Mo Blog

Thursday, 29 March 2012

Silver Apples & Earth Live

Here's a little recap on some live music I have covered over the last month. First off is a solo set of esoteric loudness from electronica pioneers Silver Apples,  live at Mono as part of the Glasgow Film Festival.

I shot the set of melodic drone masters Earth at the Caves a little while back. Clock their review for The Skinny here if you missed out, it does them supreme justice.


Friday, 23 March 2012

Hiva Oa

I Teamed up with Edinburgh musicians Hiva Oa to produce their publicity stills at the start of the year. It wouldn't do us justice to say it was just a really good shoot. Apart from everything working out to plan, it was no sweat on all fronts. This could almost be a 6-step prescription for the perfect shoot.
     First        We shot in Leith. Well of course we did.

    Second    We used a great location with tonnes of possibility. We weren't shy of creative
                     ideas for a second. There were surfaces, bookshelves, tables and wallpaper,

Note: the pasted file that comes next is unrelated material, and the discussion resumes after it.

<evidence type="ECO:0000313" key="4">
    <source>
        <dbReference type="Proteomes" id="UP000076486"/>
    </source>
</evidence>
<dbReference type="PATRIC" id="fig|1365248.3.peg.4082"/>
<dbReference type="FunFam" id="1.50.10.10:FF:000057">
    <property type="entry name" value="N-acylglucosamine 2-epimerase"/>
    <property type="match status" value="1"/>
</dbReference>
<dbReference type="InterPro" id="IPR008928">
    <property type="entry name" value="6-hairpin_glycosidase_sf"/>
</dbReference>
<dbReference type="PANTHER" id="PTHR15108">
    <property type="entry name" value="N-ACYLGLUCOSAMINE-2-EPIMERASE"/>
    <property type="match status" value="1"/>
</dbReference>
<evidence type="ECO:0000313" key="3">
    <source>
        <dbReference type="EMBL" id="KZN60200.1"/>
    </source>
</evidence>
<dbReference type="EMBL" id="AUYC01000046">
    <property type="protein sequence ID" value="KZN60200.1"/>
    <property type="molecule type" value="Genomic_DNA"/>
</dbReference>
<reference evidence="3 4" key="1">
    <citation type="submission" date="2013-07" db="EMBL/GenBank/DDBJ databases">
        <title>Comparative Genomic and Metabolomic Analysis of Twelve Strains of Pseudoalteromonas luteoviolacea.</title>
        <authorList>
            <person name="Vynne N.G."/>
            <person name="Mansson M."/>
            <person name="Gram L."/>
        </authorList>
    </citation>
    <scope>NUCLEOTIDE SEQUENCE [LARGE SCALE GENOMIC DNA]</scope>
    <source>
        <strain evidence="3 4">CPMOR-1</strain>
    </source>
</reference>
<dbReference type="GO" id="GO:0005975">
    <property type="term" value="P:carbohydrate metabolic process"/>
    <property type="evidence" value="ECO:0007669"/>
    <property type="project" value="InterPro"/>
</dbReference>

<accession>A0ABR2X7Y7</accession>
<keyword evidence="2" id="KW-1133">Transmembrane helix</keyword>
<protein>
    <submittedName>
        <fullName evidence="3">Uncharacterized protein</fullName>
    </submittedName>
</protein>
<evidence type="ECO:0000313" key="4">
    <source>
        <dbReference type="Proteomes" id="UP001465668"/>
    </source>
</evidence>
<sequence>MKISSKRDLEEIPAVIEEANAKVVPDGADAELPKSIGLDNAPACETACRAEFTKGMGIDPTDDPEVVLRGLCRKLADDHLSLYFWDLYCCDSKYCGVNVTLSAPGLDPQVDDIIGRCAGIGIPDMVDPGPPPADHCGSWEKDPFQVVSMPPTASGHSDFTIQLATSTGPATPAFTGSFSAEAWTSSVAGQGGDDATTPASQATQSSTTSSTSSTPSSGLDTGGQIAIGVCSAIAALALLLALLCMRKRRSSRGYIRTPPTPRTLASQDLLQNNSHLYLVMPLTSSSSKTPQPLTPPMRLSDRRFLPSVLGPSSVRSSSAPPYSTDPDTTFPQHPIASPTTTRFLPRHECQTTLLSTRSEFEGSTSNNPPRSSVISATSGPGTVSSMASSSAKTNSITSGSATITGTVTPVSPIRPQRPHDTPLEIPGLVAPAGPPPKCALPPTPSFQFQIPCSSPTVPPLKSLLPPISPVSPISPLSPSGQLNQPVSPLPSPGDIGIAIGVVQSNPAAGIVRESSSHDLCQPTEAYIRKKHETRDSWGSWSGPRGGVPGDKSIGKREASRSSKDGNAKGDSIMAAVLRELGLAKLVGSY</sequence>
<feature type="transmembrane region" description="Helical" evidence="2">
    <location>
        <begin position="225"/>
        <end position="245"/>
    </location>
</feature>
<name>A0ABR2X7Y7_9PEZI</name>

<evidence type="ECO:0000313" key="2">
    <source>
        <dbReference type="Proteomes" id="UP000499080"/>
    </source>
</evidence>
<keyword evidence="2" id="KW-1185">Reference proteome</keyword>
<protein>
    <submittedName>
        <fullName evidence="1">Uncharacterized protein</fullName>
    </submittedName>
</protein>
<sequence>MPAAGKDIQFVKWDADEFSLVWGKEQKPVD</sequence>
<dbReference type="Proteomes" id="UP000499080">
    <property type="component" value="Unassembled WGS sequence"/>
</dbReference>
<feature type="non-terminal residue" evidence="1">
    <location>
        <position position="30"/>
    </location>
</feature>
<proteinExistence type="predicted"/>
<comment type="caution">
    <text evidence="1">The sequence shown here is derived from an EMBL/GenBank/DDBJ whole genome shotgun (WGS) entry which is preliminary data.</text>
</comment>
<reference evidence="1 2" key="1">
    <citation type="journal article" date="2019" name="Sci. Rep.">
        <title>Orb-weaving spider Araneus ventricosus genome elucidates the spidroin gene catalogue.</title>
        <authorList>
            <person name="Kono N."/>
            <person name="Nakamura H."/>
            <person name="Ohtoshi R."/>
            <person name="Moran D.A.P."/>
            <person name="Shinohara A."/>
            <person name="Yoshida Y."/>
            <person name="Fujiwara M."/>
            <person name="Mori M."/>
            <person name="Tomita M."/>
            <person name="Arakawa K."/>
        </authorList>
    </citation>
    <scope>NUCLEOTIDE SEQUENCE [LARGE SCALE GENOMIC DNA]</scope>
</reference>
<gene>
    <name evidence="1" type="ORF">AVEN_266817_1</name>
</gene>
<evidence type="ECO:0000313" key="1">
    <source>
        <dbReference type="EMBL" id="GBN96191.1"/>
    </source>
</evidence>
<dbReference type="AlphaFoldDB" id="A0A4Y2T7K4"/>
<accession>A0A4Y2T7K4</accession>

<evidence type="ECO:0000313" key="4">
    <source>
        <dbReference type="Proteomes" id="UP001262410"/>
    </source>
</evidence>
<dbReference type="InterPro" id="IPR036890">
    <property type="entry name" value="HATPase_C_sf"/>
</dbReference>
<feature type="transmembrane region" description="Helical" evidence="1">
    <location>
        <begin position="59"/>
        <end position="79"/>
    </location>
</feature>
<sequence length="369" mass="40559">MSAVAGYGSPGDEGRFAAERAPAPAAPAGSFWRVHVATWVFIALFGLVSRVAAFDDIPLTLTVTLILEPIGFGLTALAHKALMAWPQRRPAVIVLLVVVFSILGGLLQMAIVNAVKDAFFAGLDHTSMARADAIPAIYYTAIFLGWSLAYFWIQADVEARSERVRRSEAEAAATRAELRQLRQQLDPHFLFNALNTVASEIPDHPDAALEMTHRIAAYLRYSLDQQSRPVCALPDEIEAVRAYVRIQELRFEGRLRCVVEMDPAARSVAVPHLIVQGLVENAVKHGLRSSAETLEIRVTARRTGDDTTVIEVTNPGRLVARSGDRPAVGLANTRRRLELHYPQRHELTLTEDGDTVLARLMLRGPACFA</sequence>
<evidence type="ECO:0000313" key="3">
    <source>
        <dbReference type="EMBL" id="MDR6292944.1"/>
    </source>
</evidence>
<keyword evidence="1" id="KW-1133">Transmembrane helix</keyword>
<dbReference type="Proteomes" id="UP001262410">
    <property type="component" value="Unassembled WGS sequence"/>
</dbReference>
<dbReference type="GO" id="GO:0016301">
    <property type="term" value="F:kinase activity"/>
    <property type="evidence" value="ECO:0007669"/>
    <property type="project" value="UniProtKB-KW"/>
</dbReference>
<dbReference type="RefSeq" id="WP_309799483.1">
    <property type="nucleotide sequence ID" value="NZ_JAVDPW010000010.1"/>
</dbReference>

quite literally, to the ceiling.

     Third     We kept on the move. We took our gear to the stairs, we went outside, we tried
                     loads of space and made the most of natural light. We used the props we found
                     and didn't weigh ourselves down. Just keeping it really simple.

    Fourth    We kept it really simple. Sort of. We lit a temple worth of incense to haze out our                                 room. We even bunged an old fluorescent tan lamp into action to do wild
                      things to the shadows and spread the most eerie shade of green over everything.
                      Sweet! (but blinding) Things got so out of hand I even shot a roll of film.

     Fifth     We wrapped up and had a celebrated with a crate of wine and fell into the trap of